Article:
The tractor stood in the middle of the acre, under darkness, it shone; its claw, speckled with mud, faced northward—an open mouth with masticated grass and dirt. The farmer, with his boots and hat, walked towards Anna Louise, while rubbing his hands against his shaven face. He looked up at the sky and knelt down, running his hands against the dirt, cupping the dirt and letting it slide through his fingers.

He reached the tractor. He tapped on it—he rubbed it with the palm of his hand. He whispered to it. He smelled it. The farmer stepped inside and started the ignition. He moved the lever northward—the tractor’s claw slit the land open and dug in. The farmer moved the lever southward—the tractor’s claw pulled up with a tongue full of dirt. The farmer steered the tractor westward and dumped the soil. He flexed his muscles—the claw extended and retracted.

The farmer worked throughout the night with Anna Louise. He laughed and gestured. He petted his tractor. The tractor toiled—lifting land and letting it go. It moved in all directions: southward, northward, eastward, westward, NNE, SSW, and ESE. It moved in straight lines. It moved in circles—its tires no longer shiny and black. Its claw plunged into the earth one last time. The farmer got out and stood over the hole. He looked in and measured its depth. He looked at the tractor. He looked at the hole.

The farmer got into the tractor and steered it into the hole. It fell with the claw hitting the bottom first, making a clank. The front window cracked open, and the farmer was halfway through. There was blood on his face, and there were scrapes on his hands and elbows. The farmer pulled himself out and grabbed his hat. He climbed onto the back of the tractor and made his way back onto leveled land. He tucked his shirt into his jeans.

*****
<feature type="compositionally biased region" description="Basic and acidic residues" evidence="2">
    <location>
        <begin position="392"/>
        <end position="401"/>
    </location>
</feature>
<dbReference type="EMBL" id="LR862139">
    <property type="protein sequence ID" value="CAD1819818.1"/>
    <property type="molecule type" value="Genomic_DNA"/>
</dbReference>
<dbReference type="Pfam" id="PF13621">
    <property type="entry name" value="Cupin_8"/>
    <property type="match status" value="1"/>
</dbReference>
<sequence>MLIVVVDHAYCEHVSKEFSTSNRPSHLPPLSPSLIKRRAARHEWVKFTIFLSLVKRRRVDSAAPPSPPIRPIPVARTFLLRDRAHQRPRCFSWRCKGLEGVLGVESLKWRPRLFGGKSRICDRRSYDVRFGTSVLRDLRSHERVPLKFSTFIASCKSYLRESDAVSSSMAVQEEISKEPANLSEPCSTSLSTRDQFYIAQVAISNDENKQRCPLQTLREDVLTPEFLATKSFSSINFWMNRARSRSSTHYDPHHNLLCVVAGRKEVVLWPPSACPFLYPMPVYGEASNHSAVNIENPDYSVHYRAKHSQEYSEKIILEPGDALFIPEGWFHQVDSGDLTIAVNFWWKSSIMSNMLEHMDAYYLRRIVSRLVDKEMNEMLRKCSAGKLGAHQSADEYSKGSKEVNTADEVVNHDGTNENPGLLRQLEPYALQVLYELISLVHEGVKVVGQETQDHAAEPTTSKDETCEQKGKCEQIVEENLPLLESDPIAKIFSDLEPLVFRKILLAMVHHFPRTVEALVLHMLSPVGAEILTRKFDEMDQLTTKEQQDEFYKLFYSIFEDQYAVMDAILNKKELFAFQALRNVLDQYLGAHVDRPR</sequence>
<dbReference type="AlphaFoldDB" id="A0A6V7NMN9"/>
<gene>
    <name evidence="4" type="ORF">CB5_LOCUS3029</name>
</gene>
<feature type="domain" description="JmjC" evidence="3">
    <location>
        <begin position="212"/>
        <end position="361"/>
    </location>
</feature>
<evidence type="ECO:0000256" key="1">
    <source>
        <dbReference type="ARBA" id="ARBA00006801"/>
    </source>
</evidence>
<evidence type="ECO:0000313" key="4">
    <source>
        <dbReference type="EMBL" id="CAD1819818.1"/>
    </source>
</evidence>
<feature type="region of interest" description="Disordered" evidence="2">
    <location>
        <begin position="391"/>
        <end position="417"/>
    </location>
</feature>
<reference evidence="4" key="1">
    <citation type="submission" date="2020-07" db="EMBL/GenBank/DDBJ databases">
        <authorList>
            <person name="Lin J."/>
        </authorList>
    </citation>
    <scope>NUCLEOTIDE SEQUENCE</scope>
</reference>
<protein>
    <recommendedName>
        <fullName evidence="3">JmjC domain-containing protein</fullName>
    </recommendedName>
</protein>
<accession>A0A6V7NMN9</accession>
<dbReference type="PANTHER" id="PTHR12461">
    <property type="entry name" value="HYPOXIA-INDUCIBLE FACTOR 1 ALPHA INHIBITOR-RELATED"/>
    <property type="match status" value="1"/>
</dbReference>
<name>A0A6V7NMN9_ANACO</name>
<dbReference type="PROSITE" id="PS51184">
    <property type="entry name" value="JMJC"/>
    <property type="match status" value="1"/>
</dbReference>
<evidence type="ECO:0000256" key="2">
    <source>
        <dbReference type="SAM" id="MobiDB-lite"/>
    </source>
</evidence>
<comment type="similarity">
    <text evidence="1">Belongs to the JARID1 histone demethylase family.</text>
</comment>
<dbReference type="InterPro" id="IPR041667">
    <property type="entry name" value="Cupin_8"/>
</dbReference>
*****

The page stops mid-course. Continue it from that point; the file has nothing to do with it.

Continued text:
He rubbed the back of his neck and coughed. He felt his ribs. The tears from his eyes stung the cuts on his face. He fixed his hair and put his hat back on. The farmer had his rifle—he pointed it downward, into the hole, and shot three times. He closed his eyes and murmured. The farmer had his shovel and he put the land back in its place, covering Anna Louise. Bit by bit, eventually, there was a mound. The farmer patted it and smoothed it out.

There was a rooster’s crow—the sun was rising; the farmer refused to look at it. He put his back to it, and knelt down on the mound. He faced the soil. He kissed the earth. The air was pink and purple behind him.